So we’re starting with Claire Chorsley from North Ayrshire Council. Claire has brought along some case file data for the internal management team. It’s a simple spreadsheet document that shows tabulated data for each service.
Tip for organising data in spreadsheet:
- Try and not leave any empty cells, even if it’s just putting a 0 in the field.
- It’s important to define what kind of things you want to visualise – relationships, numbers etc.
- Choose a format that will work for the data – bubble chart, matrix chart etc.
Here’s an example of a bubble chart:
And here’s an example of a Matrix chart to visualise data:
These are just some of the ways to make data more accessible.
The look@iriss data visualisation tool (http://look.iriss.org.uk/) allows you to easily upload an excel spreadsheet – it will incorporate any formatting on upload, including colour.
When creating a visualisation just follow the easy steps: firstly upload your data. Then you’ll get to create visualisation – general, options and colours. Fill out all fields as necessary. Consider licence e.g. creative commons, and whether it will be visible to all or private.
Here’s a visualisation that we’ve produced for the Richmond Fellowship Scotland data.
Image by Wil Freeborn
On 21st March 2012 Paul, Ben and I are offering our time in neatly apportioned sessions to co-create data visualisations with people in the Scottish social services sector who would like to try to visualise the data they deal with on a day-to-day basis.
The event is free, the coffee will be strong, and all that is required to attend a session is some tabulated data. No prior knowledge of data visualisation is required.
Alongside visualising we also want to talk about what we do, how we do it and we want to hear people’s opinions and ideas. So we have also added chairs for spectators, commentators, people keen to talk about data visualisation. We call these curiosity seats. So if you are someone, or know someone, who would just like to come along and see how it all comes together then that is possible as well.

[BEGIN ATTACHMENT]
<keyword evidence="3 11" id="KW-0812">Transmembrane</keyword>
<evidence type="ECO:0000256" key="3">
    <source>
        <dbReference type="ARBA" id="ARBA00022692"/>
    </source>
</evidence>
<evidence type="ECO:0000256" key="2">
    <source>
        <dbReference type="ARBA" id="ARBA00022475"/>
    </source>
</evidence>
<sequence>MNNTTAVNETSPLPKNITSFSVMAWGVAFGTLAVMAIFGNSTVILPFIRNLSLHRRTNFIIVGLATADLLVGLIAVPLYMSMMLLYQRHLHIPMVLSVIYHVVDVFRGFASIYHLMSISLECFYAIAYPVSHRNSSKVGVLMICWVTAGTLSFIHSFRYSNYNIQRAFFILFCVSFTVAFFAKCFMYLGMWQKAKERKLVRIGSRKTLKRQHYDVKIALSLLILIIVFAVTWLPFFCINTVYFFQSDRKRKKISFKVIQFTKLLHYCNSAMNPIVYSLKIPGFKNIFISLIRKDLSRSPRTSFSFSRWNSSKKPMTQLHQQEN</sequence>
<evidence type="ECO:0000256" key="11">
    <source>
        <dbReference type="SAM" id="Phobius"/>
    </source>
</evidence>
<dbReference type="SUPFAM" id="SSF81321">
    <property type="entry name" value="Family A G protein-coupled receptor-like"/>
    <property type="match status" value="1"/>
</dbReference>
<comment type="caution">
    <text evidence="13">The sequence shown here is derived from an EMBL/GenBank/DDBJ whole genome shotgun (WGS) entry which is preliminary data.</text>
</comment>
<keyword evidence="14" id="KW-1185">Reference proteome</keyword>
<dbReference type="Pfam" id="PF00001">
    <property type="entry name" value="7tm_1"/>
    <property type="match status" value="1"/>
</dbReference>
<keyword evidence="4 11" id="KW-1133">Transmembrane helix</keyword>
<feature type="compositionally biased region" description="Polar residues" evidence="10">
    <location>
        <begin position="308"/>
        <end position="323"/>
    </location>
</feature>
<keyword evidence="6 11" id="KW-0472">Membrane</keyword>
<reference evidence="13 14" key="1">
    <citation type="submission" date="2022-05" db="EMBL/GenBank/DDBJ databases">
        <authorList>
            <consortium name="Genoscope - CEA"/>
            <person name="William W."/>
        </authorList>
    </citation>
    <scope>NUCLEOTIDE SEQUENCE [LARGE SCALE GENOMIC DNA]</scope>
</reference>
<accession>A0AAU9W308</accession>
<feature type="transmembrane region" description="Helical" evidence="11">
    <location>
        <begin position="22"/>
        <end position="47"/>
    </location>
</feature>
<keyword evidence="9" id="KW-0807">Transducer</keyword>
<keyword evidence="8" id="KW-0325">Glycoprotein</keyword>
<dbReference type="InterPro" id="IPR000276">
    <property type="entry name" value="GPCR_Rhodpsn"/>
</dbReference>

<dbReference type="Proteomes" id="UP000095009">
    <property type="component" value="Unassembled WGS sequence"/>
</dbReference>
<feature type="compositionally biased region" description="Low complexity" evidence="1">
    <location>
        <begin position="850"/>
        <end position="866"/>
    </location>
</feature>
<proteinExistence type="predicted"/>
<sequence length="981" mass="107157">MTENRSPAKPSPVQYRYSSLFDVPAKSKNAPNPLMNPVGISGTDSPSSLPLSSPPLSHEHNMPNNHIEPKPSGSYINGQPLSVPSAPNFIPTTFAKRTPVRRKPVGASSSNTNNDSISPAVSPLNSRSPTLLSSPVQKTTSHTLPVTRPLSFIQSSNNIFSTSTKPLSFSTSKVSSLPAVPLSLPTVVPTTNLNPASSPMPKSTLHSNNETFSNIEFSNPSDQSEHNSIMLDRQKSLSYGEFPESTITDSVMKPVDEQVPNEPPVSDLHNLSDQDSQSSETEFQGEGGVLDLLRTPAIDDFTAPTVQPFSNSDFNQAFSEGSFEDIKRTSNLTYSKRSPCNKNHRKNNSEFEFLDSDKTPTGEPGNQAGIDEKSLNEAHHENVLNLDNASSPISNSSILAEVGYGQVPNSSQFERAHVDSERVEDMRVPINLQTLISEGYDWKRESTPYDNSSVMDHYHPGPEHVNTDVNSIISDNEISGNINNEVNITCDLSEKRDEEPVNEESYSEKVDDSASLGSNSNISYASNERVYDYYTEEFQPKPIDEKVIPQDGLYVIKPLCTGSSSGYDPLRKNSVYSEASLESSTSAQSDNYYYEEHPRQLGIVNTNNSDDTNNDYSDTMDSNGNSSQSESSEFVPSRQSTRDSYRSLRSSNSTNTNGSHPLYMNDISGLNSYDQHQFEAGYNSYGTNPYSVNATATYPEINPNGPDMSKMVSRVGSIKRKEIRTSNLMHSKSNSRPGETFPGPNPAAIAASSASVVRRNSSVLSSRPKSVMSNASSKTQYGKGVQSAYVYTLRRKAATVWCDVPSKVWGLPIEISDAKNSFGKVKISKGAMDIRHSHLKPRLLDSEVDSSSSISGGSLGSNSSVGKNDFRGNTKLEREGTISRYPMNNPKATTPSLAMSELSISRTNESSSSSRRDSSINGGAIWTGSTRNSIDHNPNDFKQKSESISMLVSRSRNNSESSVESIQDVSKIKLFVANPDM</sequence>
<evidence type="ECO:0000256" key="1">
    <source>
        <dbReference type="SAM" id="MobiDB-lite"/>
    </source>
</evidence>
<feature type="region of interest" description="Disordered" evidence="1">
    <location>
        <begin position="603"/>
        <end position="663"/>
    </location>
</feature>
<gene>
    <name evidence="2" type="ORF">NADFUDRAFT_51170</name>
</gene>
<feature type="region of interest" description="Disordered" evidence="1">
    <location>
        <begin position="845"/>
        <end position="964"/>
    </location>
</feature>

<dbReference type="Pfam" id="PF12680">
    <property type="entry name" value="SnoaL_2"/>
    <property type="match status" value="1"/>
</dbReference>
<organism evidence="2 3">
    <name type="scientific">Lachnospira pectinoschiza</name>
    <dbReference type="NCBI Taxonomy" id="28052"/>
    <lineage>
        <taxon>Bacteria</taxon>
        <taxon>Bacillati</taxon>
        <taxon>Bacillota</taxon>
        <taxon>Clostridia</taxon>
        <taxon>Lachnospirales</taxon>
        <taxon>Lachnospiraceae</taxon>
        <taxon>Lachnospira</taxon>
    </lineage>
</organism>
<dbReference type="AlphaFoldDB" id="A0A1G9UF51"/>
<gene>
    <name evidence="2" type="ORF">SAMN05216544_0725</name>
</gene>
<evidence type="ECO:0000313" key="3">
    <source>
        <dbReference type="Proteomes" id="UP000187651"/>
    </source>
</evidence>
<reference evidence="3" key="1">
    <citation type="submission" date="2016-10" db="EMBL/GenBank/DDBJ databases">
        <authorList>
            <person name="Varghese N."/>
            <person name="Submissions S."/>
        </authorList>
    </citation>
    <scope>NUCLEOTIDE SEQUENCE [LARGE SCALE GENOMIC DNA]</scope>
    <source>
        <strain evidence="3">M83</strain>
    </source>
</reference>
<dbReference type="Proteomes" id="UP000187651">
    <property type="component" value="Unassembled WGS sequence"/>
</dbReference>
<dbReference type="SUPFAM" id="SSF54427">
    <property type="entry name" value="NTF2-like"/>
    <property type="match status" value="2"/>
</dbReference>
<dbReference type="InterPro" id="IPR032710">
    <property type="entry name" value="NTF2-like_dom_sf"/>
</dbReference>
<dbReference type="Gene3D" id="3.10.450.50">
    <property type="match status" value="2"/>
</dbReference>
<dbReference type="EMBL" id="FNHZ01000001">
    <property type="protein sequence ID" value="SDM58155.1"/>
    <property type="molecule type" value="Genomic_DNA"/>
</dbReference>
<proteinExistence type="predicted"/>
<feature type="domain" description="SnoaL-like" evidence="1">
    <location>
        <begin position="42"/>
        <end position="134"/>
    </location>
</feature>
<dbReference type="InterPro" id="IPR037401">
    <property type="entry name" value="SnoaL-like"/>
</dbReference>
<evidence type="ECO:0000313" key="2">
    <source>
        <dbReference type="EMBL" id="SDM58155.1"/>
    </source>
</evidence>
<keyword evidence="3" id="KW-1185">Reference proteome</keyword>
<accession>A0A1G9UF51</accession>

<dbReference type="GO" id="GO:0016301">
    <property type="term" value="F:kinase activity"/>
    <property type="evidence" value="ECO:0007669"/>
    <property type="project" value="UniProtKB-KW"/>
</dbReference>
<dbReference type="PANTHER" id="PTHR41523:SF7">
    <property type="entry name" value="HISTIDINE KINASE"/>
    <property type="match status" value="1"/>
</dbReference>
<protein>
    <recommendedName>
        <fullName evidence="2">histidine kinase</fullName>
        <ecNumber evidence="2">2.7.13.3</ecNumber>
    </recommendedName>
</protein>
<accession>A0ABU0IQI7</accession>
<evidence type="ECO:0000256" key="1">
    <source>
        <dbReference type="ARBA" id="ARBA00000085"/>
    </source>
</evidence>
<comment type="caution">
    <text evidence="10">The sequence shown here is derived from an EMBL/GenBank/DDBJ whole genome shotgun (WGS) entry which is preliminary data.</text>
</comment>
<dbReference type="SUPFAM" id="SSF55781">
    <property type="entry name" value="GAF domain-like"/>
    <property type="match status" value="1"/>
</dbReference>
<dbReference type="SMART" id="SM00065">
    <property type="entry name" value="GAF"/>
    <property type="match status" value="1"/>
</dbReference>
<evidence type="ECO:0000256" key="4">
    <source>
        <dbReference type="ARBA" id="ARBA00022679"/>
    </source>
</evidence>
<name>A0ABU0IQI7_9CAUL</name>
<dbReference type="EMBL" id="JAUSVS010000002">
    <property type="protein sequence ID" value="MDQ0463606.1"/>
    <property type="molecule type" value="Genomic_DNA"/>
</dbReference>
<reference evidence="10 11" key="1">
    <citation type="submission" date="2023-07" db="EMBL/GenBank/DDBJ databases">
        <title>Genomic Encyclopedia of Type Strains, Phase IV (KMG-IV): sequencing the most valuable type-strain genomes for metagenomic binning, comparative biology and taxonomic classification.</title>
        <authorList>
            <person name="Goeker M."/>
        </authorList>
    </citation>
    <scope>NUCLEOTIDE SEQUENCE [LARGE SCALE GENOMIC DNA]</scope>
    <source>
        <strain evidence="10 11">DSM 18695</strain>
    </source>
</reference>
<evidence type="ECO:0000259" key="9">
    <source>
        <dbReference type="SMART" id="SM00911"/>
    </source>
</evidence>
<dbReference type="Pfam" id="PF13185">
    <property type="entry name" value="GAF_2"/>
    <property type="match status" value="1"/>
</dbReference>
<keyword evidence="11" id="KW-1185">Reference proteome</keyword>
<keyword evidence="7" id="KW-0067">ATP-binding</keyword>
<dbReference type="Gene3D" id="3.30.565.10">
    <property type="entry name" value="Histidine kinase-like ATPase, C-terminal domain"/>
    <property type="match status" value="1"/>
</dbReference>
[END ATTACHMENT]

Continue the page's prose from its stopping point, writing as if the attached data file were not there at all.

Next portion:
Details of the event can be found here:
Any questions or comments, please let me know!
Ben and I have been thinking about how best to represent visually the Scottish social services workforce, how they are represented within each service sector and what significant changes have taken place over the last couple of years.
Together we came up with the above. What do you think? It’s more of a infographic than a visualisation but we like it. As usual, Ben was the programming and design wizard, whereas my own input was limited to data, fonts and colours, and Paul acted as our editor.
All comments welcome as well as suggestions for other data you think would be illustrated well with the use of isotypes. – Get in touch!
I am especially keen to ensure that the map stays up-to-date and that everyone who lives in the area can contribute their knowledge and experience to the map, thus enriching the resource. So the right way to go is crowd sourcing data…
Over the last couple of year I have been following lots of mapping exercises and various ways of collecting data and keep being both amazed and inspired at how quickly maps can be put together by people who have never met but each have information which contributes to the story the map is telling. In the last few days a Google map has been created to track the riots in London. It is both fascinating and heartbreaking to follow the developments through the population of the map. – It is data by the people, for the people. It is so like what Paul and I are working on, and so distant from it.